Older Worker - You've Got A Leg Up On The Whippersnapper
Older Worker, Maturity Rules
If you're an older worker in the middle of a job search, yes it's tough going head-to-head with candidates half your age. Hey, want to know something they don't? Wait - you already do. You're packing around a warehouse of practical life lessons that could be invaluable to an employer. And more...
If you're an older worker sitting in a waiting room full of young applicants for a job opening at Gizmo Synergy, it's easy to get discouraged. Mere babies half your age slouch in their Armanis. They communicate in a hip dialect from another planet. Their phones have apps that give them the LA Times on a screen the size of a thumb print. You get a call on a phone the size of a shoe. It's your wife. Pick up milk and fiber powder on the way home. You have to fight to keep your two leaden wingtips from walking your 50-year-old butt out the door and down to Green Pastures Retirement Ranch to see if they've got a room with your name on it.
But wait. Workers in their 50s and 60s actually have some advantages over those young whippersnappers with their shiny laptops and lack of digestive issues. Memorize the following and keep them in mind when sitting across the table with that hiring official.
Older Worker Advantages
1 - You've Got Superior Judgement. Over the years, you've born witness to any number of trials and tribulations as they've played out in business. You've lived through the good decisions and suffered through the bad, of both companies and individuals. It's the everyday stuff of life that puts a fine edge on judgement, and yours has been sharpened like a barber's razor.
2 - You Play Well With People. You've seen the best of folks, you've seen the worst of folks. And everything in between. You've sat on both sides of the customer service desk, the training desk, the hiring desk and the firing desk. You've come to empathize with people of all stripes, and you understand that people not only make the world go ‘round, but they make economies and commerce and business go ‘round. And businesses go ‘round best when they play well with people. Whether it's calming an irrational customer or persuading a skeptical client on the benefits of XYZ, older workers have people skills honed from years on the front lines of life. Those skills are a valuable commodity - and not something youth can buy at the app store.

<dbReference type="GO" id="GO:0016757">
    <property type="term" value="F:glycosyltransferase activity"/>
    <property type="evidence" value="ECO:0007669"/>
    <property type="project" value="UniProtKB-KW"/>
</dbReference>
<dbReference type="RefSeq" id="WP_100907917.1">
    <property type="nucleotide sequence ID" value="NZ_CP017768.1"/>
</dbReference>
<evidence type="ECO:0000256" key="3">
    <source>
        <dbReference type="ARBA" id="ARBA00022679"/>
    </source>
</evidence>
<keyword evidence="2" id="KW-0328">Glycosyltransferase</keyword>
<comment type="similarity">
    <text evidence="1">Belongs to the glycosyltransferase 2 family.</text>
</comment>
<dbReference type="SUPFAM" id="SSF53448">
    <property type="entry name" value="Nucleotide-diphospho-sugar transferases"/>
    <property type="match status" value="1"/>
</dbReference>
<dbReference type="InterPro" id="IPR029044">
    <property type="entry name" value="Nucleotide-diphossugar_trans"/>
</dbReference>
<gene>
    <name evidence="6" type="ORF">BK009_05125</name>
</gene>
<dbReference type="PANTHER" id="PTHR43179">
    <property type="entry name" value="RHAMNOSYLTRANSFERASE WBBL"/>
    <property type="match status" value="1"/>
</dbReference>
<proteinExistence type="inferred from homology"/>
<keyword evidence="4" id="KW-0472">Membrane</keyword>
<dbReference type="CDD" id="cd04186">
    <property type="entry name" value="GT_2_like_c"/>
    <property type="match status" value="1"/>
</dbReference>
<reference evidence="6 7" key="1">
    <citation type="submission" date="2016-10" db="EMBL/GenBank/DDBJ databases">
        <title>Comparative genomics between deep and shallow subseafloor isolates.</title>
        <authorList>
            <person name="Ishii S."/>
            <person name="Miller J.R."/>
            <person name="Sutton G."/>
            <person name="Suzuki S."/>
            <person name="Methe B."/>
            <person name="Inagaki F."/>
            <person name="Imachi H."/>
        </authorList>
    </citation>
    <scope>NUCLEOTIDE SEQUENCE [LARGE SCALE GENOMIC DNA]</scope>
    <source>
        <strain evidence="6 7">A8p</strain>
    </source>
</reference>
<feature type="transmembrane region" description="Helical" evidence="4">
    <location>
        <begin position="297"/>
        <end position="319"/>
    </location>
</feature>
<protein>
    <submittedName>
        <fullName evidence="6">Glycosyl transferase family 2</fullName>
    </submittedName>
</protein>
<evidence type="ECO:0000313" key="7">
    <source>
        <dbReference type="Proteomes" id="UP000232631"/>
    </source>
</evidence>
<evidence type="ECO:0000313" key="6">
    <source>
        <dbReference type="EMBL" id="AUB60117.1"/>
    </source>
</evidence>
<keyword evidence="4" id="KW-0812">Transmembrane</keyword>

3 - You're More Grateful. Truth be told, the older worker is usually more grateful for the job than the younger colleagues who surround him. Older workers are fully aware of age bias in the marketplace, and they are likely more appreciative of the chance to be working, period. And that appreciation often translates into more work and better work. The older worker is less likely to complain, to habitually show up late, to request personal days off. And more likely to step up to the plate when it's crunch time.
Older Worker vs Whippersnapper - Whose Got Life On Their Side?
OK, eyes wide open: competition in the job market is fierce. But just because you're older doesn't mean you can't compete in that market. You've accrued a lifetime of common sense, people skills and practical business knowledge. Older worker, turn your thinking around until you understand that age and maturity are on your side.
That maturity offers a company the chance for a worker who is less likely to act impulsively at a critical moment. Less likely to jeopardize company dollars, accounts, prestige. More likely to stay focused on the larger picture, steering projects and teams and work-a-day activities away from the constantly threatening ditch of petty details. That maturity is more likely to translate into dependability, into reliability, into an employee who's there when the company needs him.
The door opens and you're being called into the interview room. The gaggle of fresh-faced 20-somethings peer over their iPhones and sniff, watching the old man, wondering if he's going to detour to the restroom first. That's OK. Lift a foot up onto the Armani pant leg next to you and tie that wingtip tight and proud.
Leave a good impression.
David Alan Carter is a former recruiter and the past owner of Resume One. Writing for TopResumeServices.com, Carter has put together reviews of the Web's most popular Professional Resume Services, reviewing quality of workmanship, spelling out their pricing, and giving each a star ranking. C-Level executives will appreciate Carter's take on Executive Resume Services.
Three books that I feel are particularly helpful to older job seekers...
"Career expert Matthew J. DeLuca reveals the secret agenda behind every kind of question interviewers ask, and prepares you to answer them all." -- Editorial Review
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